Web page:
With the carrot of permitting not enough to create compliance, the City has created a stick. In this case, a series of new ordinances that explicitly prohibit some of the most damaging practices of vendors.

On Aug. 24, City Council voted to ban the unpermitted use of combustible fuels on and around the Pier, the dumping of commercial trash in public receptacles and the dumping of liquid waste in public areas.

“The biggest change is the ability to legally get involved in these issues and support both code and fire, which we weren’t able to really do before,” said SMPD Lt. Bobby Villegas. “I think it was a frustration on their part that they had a mission to do, but then PD was legally handcuffed to anything, and so the ordinance opened that.”

In all enforcement scenarios, staff are instructed to first educate the vendor about the problem, then offer an advisal and only move to a citation or an arrest as a last resort.

Even with the new option of enforcement tools, the City has not been able to get a handle on all of the problems associated with unpermitted vending.

“With our enforcement resources we have to prioritize, so I think that we’ve all agreed that the Pier itself, the immediate access points, and certainly the fire safety are the priorities that the collaborative enforcement effort is really focused on,” said Gupta.

On weekends, the rule that carts cannot be stationed in the pathway of Pier entrances is consistently enforced by Code Enforcement and other personnel, and carts are often relocated. This is a priority because in the event of an emergency on the Pier — be it fire, medical or otherwise — visitors must immediately be able to evacuate and emergency vehicles enter.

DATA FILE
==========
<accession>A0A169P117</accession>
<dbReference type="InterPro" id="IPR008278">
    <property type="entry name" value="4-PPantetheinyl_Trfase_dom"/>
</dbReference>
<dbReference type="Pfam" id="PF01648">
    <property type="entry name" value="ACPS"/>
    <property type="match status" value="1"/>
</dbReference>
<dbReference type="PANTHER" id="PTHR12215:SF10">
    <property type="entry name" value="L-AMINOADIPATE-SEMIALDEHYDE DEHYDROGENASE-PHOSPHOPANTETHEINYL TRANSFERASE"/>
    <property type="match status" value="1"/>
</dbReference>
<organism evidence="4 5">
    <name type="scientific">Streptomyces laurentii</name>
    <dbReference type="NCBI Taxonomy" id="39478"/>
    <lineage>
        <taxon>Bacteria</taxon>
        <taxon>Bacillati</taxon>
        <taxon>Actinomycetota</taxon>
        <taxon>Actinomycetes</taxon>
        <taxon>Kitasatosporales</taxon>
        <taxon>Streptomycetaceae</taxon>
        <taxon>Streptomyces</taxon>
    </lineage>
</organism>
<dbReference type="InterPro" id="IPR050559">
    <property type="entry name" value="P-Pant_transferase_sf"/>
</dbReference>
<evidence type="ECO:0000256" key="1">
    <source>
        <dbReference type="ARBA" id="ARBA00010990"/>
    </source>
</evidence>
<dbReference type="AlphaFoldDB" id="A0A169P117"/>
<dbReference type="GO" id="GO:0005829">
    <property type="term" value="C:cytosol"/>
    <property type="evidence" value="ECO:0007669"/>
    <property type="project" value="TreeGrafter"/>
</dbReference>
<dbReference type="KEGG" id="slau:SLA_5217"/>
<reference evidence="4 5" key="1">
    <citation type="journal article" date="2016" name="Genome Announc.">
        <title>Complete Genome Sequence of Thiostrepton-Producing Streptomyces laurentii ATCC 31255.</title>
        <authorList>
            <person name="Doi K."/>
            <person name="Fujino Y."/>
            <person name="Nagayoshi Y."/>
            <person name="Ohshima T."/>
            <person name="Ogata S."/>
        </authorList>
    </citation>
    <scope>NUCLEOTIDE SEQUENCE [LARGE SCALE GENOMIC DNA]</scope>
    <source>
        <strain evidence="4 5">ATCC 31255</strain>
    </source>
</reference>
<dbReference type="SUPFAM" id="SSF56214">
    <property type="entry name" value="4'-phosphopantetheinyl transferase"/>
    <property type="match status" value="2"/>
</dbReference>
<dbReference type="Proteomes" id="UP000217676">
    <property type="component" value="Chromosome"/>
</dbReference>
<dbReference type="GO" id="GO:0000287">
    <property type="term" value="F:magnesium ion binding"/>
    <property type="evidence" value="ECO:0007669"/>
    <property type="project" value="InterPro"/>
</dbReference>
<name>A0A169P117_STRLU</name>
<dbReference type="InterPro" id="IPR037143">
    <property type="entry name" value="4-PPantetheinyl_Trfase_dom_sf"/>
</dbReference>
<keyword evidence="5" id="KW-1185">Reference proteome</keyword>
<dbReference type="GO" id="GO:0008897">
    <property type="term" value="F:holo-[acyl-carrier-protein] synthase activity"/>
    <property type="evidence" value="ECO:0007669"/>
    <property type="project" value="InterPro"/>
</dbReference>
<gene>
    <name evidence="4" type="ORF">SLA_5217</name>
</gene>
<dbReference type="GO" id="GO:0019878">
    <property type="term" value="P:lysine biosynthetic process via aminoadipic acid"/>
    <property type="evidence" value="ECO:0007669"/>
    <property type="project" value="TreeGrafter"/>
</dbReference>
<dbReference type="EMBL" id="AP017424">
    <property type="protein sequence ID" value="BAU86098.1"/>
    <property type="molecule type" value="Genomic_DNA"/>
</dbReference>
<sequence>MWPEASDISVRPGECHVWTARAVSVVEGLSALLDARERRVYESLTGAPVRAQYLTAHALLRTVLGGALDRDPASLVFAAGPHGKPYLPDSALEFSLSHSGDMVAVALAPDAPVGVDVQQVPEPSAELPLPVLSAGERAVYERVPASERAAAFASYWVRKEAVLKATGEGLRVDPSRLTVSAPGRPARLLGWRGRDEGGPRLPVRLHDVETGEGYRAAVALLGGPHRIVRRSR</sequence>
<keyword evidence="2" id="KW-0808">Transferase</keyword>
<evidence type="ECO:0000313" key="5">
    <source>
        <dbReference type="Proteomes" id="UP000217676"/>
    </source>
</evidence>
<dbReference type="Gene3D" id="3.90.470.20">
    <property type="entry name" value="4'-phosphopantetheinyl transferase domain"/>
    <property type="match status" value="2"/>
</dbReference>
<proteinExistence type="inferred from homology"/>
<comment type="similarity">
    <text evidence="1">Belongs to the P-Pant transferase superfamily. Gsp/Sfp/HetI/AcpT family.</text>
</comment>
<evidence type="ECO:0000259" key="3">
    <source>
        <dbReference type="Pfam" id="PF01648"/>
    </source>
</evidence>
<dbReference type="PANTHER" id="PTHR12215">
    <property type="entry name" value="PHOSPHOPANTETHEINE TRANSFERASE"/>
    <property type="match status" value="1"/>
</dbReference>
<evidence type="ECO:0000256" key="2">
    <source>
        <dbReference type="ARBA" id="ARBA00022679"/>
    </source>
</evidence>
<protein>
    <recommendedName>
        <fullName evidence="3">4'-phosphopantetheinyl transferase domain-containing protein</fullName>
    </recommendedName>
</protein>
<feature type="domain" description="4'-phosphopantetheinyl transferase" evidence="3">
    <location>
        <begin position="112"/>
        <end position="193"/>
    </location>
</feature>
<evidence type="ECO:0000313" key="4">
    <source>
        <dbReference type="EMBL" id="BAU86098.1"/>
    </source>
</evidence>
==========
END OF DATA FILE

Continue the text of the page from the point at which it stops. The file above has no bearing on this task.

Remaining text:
Similarly, the combustible fuel issue has been cracked down upon and fire and police officers routinely confiscate unpermitted fuels. This is a priority because of the vulnerable nature of the wooden Pier and the limited ability of its sprinkler system to extinguish a fire.

The prohibitions against trash and liquid dumping are, for the time being, a second priority and unfortunately there are environmental consequences.

Public Works is working around the clock to try and keep the Pier, Palisades Park and surrounding beach area trash free, but according to Chief Operating Officer Peter James, it can sometimes feel like they are fighting a losing battle.

“Our sense of frustration comes from the never ending cycle of cleaning something up to a very high standard of cleanliness only to watch it be disrespected each and every day and that definitely takes a toll on the morale of the staff that are assigned to do that job,” said James. “It’s like raking leaves in a windstorm.”

As the vending problem worsened, Public Works contracted an additional cleaning staff member to solely pick up trash in the 1550 Lot next to the Pier where most of the carts do their staging. According to James, this person fills 12 to 16 giant trash bags a day on the weekends.

Public Works staff tackle the trash dumping problem on all fronts. They wash animal fat grease stains off the bike path, extract rotting fruit that was dumped into the bushes in Palisades Park, and will even remove corn kernels from the sand by hand as their mechanical cleaning tool can’t separate parts this small.

“Our staff care very much down to that level of the kernel of the corn and we would support any effort to make the situation better for the community and the planet,” said James. “Without enforcement, we are just not likely to resolve these issues in any simple way, so I would support more enforcement of ordinances as a way to curtail some of the damage that’s being done to our public spaces.”